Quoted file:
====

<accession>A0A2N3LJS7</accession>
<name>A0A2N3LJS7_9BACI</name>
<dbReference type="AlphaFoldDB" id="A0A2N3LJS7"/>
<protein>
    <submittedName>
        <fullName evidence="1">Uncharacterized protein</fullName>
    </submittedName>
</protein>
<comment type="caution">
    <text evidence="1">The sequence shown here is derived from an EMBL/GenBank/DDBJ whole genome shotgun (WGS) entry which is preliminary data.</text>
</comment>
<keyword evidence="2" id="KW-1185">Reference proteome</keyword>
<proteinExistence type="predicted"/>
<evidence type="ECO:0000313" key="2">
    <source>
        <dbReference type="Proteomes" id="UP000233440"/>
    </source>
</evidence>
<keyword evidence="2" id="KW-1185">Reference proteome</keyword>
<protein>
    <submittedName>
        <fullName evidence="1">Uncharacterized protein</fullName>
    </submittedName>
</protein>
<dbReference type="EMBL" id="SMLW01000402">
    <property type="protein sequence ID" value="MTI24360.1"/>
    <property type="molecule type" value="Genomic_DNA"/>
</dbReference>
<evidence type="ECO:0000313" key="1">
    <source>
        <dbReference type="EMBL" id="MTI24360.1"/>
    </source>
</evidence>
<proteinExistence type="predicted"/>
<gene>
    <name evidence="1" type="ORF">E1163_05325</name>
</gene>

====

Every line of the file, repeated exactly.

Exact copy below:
<accession>A0A2N3LJS7</accession>
<name>A0A2N3LJS7_9BACI</name>
<dbReference type="AlphaFoldDB" id="A0A2N3LJS7"/>
<protein>
    <submittedName>
        <fullName evidence="1">Uncharacterized protein</fullName>
    </submittedName>
</protein>
<comment type="caution">
    <text evidence="1">The sequence shown here is derived from an EMBL/GenBank/DDBJ whole genome shotgun (WGS) entry which is preliminary data.</text>
</comment>
<keyword evidence="2" id="KW-1185">Reference proteome</keyword>
<proteinExistence type="predicted"/>
<evidence type="ECO:0000313" key="2">
    <source>
        <dbReference type="Proteomes" id="UP000233440"/>
    </source>
</evidence>
<keyword evidence="2" id="KW-1185">Reference proteome</keyword>
<protein>
    <submittedName>
        <fullName evidence="1">Uncharacterized protein</fullName>
    </submittedName>
</protein>
<dbReference type="EMBL" id="SMLW01000402">
    <property type="protein sequence ID" value="MTI24360.1"/>
    <property type="molecule type" value="Genomic_DNA"/>
</dbReference>
<evidence type="ECO:0000313" key="1">
    <source>
        <dbReference type="EMBL" id="MTI24360.1"/>
    </source>
</evidence>
<proteinExistence type="predicted"/>
<gene>
    <name evidence="1" type="ORF">E1163_05325</name>
</gene>